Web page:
8.1 Need for individual causal effects

John had a stroke and was brought into the emergency department at the local hospital. After his initial rescue his cardiologist told him that his medical condition made him eligible for two types of surgery, a standard surgery and a new surgery. Both are known to prolong life, but the effect varies across patients. How do John and his doctor determine which of these two interventions would be best?

Table 8.1: Number of years lived for eight patients under a new surgery \(Y(1)\) and under standard treatment \(Y(0)\). Hypothetical data.
Patient Age \(Y(1)\) \(Y(0)\) \(\tau_i\)
John 68 14 13 +1
Caren 76 0 6 -6
Joyce 66 1 4 -3
Robert 81 2 5 -3
Ruth 70 3 6 -3
Nick 72 1 6 -5
Peter 81 10 8 +2
Torey 72 9 8 +1
Average -2

In order to answer this question, we would ideally like to know John’s survival under both options, and choose the option that gives him the longest life. Table 8.1 contains the hypothetical number of years lived for eight patients under a new surgery, labeled \(Y(1)\), and the number for years under standard treatment, labeled \(Y(0)\).

Let us define the individual causal effect \(\tau_i\) for individual \(i\) as the difference between the two outcomes

\[ \tau_i = Y_i(1) - Y_i(0) \tag{8.1} \]

so John gains one year because of surgery. We see that the new surgery is beneficial for John, Peter and Torey, but harmful to the others.

In addition, let the average causal effect, or ACE, be the mean ICE over all units, i.e.,

\[ \tau = \frac{1}{n}\sum_{i=1}^n Y_i(1) - Y_i(0) \tag{8.2} \] s In Table 8.1 it is equal to \(\tau\) = (1 - 6 - 3 - 3 - 3 - 5 + 2 + 1) / 8 = -2, so applying the new surgery will reduce average life expectancy in these patients by two years. Knowing this, we would be inclined to conclude that the new surgery is harmful, and should thus not be performed. However, that would also take away valuable life years from John, Peter and Torey.

What would the perfect doctor do instead? The perfect doctor would assign the best treatment to each patient, so that only John, Peter and Torey would get the new surgery. Under that assignment of treatments, these three persons live for another (14 + 10 + 9)/3 = 11 years, whereas the others live for another 5.4 years. Seeing these two numbers only, we might be tempted to conclude that surgery increases life expectancy by 11 - 5.4 = 5.6 years, but that conclusion would be far off. If, because of this apparent benefit, we were to provide surgery to everyone, we would actually be shortening their lives by an average of two years, a decision worse than withholding surgery for everybody. Evidently the best policy is to treat some, but not others. But how do we know whom to treat? The answer is that we need to know the ICE for every patient.

The ICE is of genuine interest in many practical settings. In clinical practice, we treat an individual, not a group, so we need an estimate of the effect for that individual. Distinguishing the ICE from the ACE allows for a more precise and clear understanding of causal inference. The ICE is more fundamental than the ACE. We can calculate ACE from a set of ICE estimates, but cannot go the other way around. Thus, knowing the ICE allows for easy estimation of every other causal estimand. It is true that estimates of the ICE might turn out to be more variable than group-wise causal estimates. But, paraphrasing Tukey, it might be better to have an approximate answer to the right question than a precise answer to the wrong one.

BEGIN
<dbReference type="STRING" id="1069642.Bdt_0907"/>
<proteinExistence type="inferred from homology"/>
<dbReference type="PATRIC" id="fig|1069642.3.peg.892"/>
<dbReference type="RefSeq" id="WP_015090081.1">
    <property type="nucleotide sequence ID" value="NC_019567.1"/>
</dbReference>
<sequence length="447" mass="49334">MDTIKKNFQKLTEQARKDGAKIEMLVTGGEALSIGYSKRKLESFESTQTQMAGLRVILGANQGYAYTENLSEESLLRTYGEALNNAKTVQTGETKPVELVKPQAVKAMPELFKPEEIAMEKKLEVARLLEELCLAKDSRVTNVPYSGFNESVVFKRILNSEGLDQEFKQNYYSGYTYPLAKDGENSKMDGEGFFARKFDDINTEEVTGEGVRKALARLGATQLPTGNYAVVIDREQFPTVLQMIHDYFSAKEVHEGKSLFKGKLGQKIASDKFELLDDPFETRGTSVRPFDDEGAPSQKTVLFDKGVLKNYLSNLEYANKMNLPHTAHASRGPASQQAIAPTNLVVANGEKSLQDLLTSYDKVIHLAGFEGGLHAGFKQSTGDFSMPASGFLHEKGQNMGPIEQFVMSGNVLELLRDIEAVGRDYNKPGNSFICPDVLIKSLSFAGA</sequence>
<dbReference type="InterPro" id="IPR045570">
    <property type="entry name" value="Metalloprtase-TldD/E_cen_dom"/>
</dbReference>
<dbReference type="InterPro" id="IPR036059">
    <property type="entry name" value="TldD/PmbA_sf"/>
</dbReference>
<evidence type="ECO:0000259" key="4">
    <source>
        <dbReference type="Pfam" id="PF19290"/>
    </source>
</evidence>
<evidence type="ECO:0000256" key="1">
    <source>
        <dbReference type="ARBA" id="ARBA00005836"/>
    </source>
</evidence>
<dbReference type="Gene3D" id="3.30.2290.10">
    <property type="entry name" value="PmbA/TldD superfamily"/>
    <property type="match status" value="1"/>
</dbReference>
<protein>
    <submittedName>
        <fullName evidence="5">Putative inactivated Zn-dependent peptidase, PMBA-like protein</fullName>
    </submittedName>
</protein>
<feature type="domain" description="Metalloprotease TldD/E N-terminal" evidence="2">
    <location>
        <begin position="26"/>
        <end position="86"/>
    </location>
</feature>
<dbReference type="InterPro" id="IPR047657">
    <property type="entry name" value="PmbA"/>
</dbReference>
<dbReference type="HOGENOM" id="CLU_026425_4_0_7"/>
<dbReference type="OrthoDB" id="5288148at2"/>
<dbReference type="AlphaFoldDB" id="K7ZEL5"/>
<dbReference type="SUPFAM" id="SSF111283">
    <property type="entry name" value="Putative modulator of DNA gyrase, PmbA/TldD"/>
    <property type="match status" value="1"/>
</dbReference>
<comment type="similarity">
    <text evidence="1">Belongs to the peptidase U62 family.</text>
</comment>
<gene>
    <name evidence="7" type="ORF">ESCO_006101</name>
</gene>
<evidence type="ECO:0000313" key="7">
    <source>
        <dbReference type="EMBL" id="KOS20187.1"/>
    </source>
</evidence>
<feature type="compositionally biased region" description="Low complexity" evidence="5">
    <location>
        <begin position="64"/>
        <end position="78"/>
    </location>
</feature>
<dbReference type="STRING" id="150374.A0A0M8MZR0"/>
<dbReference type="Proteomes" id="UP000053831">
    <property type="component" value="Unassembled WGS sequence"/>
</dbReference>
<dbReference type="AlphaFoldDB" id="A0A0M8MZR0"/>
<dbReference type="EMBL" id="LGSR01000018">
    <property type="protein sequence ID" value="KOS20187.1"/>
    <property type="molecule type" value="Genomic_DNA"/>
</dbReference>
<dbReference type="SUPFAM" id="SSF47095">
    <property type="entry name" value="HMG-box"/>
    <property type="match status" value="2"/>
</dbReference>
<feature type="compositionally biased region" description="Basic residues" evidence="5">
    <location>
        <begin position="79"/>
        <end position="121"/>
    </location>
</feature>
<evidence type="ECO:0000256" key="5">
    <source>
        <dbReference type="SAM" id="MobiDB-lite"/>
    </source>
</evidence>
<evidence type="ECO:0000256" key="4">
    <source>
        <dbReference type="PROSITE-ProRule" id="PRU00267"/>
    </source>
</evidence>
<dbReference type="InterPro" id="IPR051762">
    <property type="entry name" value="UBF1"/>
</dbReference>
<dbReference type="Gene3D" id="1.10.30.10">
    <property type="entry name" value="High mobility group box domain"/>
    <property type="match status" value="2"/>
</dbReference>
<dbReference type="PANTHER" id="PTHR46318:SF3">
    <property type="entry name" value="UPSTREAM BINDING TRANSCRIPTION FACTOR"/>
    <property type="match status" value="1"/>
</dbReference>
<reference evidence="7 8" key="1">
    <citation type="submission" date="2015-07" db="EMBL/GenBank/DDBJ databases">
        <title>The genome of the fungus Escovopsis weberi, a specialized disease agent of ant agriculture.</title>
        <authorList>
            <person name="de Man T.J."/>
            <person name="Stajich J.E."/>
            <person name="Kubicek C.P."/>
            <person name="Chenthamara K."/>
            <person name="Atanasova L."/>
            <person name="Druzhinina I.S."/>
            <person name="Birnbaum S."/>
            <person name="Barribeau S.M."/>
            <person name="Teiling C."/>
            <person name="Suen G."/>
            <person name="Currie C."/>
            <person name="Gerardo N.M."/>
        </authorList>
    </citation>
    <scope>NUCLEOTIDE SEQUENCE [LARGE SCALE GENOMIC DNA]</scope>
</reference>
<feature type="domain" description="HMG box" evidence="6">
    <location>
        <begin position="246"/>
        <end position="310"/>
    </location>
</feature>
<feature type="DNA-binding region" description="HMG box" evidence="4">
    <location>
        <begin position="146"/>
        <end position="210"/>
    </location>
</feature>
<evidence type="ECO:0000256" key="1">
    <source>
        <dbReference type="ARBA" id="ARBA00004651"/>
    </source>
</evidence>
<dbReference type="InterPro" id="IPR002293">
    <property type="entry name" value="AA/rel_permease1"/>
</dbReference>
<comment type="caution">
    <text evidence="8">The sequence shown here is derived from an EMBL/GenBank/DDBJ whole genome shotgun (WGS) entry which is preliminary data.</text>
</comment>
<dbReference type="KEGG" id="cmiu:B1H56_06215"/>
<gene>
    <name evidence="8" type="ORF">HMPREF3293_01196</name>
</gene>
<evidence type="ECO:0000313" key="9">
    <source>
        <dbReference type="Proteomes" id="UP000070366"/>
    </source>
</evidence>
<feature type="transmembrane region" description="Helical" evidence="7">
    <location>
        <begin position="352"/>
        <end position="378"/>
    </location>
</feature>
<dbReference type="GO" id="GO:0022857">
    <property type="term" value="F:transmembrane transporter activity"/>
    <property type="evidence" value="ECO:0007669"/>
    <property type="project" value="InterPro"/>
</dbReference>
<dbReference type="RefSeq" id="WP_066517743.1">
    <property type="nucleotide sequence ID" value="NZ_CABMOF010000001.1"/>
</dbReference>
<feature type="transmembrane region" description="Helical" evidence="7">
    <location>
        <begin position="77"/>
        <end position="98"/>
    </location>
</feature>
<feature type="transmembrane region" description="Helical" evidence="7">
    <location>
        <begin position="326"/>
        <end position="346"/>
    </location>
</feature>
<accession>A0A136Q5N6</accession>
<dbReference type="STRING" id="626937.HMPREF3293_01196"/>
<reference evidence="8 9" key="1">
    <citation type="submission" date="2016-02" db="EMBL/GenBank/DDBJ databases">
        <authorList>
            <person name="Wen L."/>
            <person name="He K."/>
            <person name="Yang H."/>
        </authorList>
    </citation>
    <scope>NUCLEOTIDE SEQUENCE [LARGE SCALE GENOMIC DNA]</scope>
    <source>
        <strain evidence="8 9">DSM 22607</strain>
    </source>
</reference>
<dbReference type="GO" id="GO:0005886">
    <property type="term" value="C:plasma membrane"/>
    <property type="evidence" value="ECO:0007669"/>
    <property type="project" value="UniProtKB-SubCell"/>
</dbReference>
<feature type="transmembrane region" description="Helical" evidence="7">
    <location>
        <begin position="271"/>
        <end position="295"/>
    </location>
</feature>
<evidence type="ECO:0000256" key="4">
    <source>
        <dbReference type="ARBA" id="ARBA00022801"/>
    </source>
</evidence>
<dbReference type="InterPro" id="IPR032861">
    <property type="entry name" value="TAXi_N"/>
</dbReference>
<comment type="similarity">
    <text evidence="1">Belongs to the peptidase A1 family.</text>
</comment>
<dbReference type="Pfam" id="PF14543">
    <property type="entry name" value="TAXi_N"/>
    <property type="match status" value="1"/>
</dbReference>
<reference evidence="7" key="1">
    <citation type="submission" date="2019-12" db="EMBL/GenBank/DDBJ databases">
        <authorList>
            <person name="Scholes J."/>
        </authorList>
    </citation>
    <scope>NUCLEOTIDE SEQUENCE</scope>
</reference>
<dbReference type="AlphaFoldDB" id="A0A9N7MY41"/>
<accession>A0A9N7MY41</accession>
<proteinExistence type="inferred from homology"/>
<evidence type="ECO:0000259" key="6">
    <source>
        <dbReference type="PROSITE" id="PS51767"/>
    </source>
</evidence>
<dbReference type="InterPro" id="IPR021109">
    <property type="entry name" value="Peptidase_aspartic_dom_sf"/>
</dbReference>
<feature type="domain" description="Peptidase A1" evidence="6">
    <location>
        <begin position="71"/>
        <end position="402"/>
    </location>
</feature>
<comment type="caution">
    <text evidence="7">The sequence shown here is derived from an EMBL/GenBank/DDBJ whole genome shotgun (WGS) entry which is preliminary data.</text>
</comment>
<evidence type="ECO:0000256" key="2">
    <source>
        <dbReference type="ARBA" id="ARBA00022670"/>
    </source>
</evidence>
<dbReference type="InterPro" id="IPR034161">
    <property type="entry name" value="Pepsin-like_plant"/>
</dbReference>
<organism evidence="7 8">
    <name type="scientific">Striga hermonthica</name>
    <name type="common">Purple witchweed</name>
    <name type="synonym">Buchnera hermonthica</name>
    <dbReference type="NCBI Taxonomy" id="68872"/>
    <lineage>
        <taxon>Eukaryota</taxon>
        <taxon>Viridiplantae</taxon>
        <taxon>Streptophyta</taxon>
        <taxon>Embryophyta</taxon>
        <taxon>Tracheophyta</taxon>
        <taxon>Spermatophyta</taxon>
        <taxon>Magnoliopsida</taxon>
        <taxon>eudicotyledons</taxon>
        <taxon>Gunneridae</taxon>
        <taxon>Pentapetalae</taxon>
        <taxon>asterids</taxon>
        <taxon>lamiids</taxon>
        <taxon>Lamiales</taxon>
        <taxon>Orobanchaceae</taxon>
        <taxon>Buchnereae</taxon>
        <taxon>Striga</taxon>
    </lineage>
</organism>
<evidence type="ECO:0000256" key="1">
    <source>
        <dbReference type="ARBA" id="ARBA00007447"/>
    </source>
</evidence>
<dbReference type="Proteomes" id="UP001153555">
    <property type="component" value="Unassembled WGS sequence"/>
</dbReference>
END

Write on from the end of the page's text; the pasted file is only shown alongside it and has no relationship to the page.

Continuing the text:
The case of the perfect doctor above is an example of a phenomenon known as heterogeneity in treatment effect (HTE). There is no consensus about the importance of HTE in practice. For example, Rothwell (2005) contends that genuine HTE is very rare, especially in those cases where treatment effects reverse in different groups. Brand and Xie (2010) however argued that HTE is “the norm, not an exception.” In an informal search of the scientific literature, I had no difficulty in locating examples of HTE in a wide variety of disciplines. Here are some:

  • The effect of financial deterrents on giving birth to a third child depends on whether the first two children have the same sex (Angrist 2004);

  • The effect of job training programs on earnings depends on age, sex, race and level of education (Imai and Ratkovic 2013);

  • Coronary artery bypass grafting (CABG) reduces total mortality in medium- and high-risk patients, while low-risk patients showed a non-significant trend toward increased mortality (Yusuf et al. 1994);

  • Estrogen replacement therapy increased HDL cholesterol, but the increase was twice as high in women with the ER-\(\alpha\) IVS1-401 C/C genotype (Herrington et al. 2002);

  • Social skills training programs had no effect in reconviction rates of criminal offenders, but did unintentionally increase reconviction rates of psychopaths (Hare et al. 2000);

  • Individuals who are least likely to obtain a college education benefit most from college (Brand and Xie 2010).

In all of these cases treatment heterogeneity was partly explained by covariates. Of course, in practice heterogeneity may be present but we may be unable to explain it. Thus, here we see only a (possible tiny) subset of forms of HTE.